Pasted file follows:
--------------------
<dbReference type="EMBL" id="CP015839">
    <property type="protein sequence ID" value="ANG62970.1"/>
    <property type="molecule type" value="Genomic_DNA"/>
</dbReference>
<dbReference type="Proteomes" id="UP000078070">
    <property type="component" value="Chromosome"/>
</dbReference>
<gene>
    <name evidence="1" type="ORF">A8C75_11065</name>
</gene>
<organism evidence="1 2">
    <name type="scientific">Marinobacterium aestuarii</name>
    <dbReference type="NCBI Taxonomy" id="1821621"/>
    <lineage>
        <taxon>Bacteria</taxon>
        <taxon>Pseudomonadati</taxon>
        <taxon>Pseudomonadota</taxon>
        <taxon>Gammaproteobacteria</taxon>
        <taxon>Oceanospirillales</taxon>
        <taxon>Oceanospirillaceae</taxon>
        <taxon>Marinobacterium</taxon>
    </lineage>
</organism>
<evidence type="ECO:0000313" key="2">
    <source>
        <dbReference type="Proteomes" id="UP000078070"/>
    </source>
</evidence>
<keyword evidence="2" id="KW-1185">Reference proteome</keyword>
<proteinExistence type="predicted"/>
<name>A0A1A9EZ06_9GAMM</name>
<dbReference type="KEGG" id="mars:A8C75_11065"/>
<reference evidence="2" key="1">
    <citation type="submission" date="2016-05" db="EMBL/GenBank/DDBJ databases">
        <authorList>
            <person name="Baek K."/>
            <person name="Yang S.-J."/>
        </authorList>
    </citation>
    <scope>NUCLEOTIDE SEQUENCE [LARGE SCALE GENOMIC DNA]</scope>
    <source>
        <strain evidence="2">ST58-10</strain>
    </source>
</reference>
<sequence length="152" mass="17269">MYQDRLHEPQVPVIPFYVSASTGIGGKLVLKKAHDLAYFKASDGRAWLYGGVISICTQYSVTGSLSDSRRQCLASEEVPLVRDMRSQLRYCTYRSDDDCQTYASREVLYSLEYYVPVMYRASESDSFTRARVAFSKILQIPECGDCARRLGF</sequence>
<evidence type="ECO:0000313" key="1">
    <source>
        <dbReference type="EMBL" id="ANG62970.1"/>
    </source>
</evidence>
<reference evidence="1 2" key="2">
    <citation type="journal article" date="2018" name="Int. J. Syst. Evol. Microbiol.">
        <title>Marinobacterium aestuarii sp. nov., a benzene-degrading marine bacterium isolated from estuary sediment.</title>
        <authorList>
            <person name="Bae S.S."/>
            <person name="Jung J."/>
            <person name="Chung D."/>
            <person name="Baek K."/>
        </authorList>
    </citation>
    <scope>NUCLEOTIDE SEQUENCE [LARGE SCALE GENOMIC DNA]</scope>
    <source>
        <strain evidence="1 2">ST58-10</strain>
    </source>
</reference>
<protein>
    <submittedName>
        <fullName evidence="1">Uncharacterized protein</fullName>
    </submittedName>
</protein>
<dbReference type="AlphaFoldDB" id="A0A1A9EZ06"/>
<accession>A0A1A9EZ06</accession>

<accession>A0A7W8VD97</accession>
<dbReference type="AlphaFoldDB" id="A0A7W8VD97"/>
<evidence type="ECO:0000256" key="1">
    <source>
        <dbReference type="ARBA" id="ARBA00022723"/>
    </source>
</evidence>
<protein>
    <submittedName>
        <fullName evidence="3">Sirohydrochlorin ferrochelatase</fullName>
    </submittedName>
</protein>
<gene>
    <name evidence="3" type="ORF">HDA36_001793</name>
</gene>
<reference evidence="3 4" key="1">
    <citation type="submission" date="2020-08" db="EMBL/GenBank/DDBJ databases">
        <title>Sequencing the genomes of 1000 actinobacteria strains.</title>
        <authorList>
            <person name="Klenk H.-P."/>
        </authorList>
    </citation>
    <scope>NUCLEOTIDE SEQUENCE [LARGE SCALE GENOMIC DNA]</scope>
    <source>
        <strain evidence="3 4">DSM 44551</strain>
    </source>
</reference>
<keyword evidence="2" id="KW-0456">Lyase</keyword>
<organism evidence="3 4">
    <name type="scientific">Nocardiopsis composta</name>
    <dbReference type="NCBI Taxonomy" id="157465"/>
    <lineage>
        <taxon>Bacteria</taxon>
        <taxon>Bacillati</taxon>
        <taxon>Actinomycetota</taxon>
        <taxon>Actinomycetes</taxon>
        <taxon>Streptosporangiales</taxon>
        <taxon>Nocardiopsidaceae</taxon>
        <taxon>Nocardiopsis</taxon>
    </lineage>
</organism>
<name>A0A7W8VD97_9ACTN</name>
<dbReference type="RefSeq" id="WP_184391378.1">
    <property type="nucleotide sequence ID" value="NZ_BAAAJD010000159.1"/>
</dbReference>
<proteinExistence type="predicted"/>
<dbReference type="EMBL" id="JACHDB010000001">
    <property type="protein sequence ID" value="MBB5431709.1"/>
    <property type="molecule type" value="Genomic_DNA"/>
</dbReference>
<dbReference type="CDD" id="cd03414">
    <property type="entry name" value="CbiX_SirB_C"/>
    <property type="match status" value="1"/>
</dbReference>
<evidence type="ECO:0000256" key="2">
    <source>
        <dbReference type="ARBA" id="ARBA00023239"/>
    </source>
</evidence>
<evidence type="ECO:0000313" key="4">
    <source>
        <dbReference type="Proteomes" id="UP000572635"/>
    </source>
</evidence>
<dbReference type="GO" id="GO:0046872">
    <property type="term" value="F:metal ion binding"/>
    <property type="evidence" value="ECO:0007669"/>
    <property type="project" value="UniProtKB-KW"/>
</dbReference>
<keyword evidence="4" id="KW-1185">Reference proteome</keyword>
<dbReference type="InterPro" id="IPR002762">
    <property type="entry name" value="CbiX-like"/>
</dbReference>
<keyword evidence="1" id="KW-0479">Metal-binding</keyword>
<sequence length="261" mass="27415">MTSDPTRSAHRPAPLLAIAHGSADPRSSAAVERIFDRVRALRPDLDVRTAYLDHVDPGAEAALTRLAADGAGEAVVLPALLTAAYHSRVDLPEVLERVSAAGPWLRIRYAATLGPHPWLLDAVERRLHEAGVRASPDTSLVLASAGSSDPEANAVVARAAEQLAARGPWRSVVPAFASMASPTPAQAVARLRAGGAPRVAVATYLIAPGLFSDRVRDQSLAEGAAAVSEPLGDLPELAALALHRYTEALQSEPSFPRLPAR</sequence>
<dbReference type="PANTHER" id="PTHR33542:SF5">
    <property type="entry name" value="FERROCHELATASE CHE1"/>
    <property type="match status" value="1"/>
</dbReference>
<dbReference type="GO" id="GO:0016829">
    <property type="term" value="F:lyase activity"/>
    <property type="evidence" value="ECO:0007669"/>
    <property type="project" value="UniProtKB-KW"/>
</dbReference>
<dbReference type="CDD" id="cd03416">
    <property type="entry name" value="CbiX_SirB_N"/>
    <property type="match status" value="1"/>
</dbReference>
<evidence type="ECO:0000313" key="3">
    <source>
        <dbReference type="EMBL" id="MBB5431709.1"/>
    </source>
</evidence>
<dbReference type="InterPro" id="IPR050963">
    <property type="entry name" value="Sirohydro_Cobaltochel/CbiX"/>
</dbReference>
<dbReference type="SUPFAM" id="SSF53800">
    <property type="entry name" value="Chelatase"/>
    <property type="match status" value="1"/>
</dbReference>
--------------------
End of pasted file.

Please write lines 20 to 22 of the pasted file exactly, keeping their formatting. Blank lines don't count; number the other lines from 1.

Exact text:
        <taxon>Oceanospirillaceae</taxon>
        <taxon>Marinobacterium</taxon>
    </lineage>